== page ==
LG 65E7T Ultra HD OLED TV review: The South Korean thoroughbred is still first past the post

LG 65E7T Ultra HD OLED TV
  • LG 65E7T Ultra HD OLED TV
  • LG 65E7T Ultra HD OLED TV
  • LG 65E7T Ultra HD OLED TV
  • Expert Rating

    4.50 / 5

Pros

  • OLED's phenomenal picture quality
  • 4K resolution
  • Dolby Vision HDR

Cons

  • Cheaper LG model looks just as good

Bottom Line

Despite the growing competition, LG's Ultra HD OLED televisions remain a length ahead of the field.

Would you buy this?

The Pitch

Australia's Ultra HD OLED television market is no longer a one-horse race, with LG facing stiff competition from Sony and Panasonic, but the South Korean thoroughbred is still first past the post.

OLED's exquisite image quality is thanks to the fact that, unlike LED LCD, it doesn't rely on a backlight. This lets OLED panels produce perfect blacks and phenomenal contrast, to deliver a picture which really sings when you kill the lights for movie night.

Meanwhile you've got Ultra HD resolution, along with High Dynamic Range to add more detail in the highlights and shadows, all helping to do the latest blockbuster movies justice.

Design

Thanks to OLED's lack of a backlight LG's 65-inch E7T is only 10mm thick, with almost half of that due to the glass panel on the back. The result is far more elegant than Sony's monolithic OLED.

The E7T's rear glass panel is slightly larger than the display, creating a transparent 5mm bezel along the top and sizes of the screen. LG dubs this design "Picture on Glass", which looks a little more attractive than the black bezel around LG's cheaper $6899 65-inch C7T. Not that you'd notice when engrossed in a movie after dark.

To offer better sound than the cheaper C7T, the E7T features a speaker grill across the bottom. Sitting flush with the screen, the grill hides dual tweeters, mid-range speakers and woofers along with a built-in subwoofer to boost the low-end. Meanwhile the C7T only relies on dual high-mid-range speakers and woofers.

The result is more full-bodied sound, but it won't replace a high-end soundbar or even a mid-range surround sound system. The television supports the high-end Dolby Atmos soundtrack, but you can barely hear the improvement when listening via the television instead of a full home theatre system.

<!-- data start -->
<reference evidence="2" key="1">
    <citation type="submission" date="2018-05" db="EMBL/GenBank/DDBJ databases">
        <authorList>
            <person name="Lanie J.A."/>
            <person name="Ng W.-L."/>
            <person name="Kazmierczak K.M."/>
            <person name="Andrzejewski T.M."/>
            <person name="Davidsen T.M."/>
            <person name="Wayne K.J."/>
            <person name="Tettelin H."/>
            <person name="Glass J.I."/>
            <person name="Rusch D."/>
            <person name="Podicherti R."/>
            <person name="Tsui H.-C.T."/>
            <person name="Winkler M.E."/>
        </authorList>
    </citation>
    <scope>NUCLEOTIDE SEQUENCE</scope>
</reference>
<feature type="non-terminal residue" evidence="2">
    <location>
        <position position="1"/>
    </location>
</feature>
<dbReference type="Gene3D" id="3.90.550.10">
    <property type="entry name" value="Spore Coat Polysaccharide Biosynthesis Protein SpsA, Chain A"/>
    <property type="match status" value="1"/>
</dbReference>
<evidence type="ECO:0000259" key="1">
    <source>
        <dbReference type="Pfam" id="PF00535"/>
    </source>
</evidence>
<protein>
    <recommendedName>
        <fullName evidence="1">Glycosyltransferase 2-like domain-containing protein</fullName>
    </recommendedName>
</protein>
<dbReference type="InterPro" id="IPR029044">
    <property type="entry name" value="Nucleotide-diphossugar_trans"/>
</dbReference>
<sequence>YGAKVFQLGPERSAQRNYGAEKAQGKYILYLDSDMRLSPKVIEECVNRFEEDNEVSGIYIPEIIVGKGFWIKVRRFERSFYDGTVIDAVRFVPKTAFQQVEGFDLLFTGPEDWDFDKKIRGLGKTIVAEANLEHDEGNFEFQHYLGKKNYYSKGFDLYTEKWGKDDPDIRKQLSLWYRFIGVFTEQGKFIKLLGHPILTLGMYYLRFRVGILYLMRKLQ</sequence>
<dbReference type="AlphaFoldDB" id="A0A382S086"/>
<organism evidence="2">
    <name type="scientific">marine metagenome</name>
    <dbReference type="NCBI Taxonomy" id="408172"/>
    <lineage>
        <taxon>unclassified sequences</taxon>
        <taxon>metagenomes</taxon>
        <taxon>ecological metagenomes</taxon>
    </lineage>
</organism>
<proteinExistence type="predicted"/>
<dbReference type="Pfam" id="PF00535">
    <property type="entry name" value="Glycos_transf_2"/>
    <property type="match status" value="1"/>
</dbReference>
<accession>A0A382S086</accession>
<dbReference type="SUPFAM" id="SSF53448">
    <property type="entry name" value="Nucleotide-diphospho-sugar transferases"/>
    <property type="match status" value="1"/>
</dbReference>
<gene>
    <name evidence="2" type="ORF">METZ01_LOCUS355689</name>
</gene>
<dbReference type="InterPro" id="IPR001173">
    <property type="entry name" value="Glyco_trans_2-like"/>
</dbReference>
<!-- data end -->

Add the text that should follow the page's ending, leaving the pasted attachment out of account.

If your budget doesn't stretch to this television but you'd rather not compromise on sound with the C7T, you might consider the $5199 55-inch E7T which sacrifices screen real estate but retains the speaker array and soundbar.

Look to the rear of the E7T and the bottom third of the back sticks out about 50mm, which is where you'll find the VESA wall-mounting points along with the video ports and other connectors. The connectors point backwards rather than downwards, meaning even if you removed the stand you couldn't mount this television flush against the wall like LG's more expensive OLED models. Instead it would need to be mounted on a bracket. You'd also be hampered by the built-in subwoofer, which extends out another 15mm to the rear.

Connectivity

You've got four HDMI2.0 ports at your disposal supporting High Dynamic Range – both HDR10 and the advanced Dolby Vision. The latter is coming to Ultra HD Blu-ray players and a handful of set-top boxes like the Apple TV 4K.

You'll also discover composite and component video adaptors in the box, which is important if you're still attached to older AV gear such as pre-HDMI games consoles. Unfortunately these video adaptors share a single audio socket, so you're forced to choose between them.

As for audio, you'll find an S/PDIF optical digital output for connecting to your home theatre system. Alternatively you can use ARC (Audio Return Channel) to turn the second HDMI port into an audio output for connecting to your amplifier.

If you're looking to keep the noise down at night you can use the old-school headphone jack or else take advantage of Bluetooth APT-X to connect wireless headphones.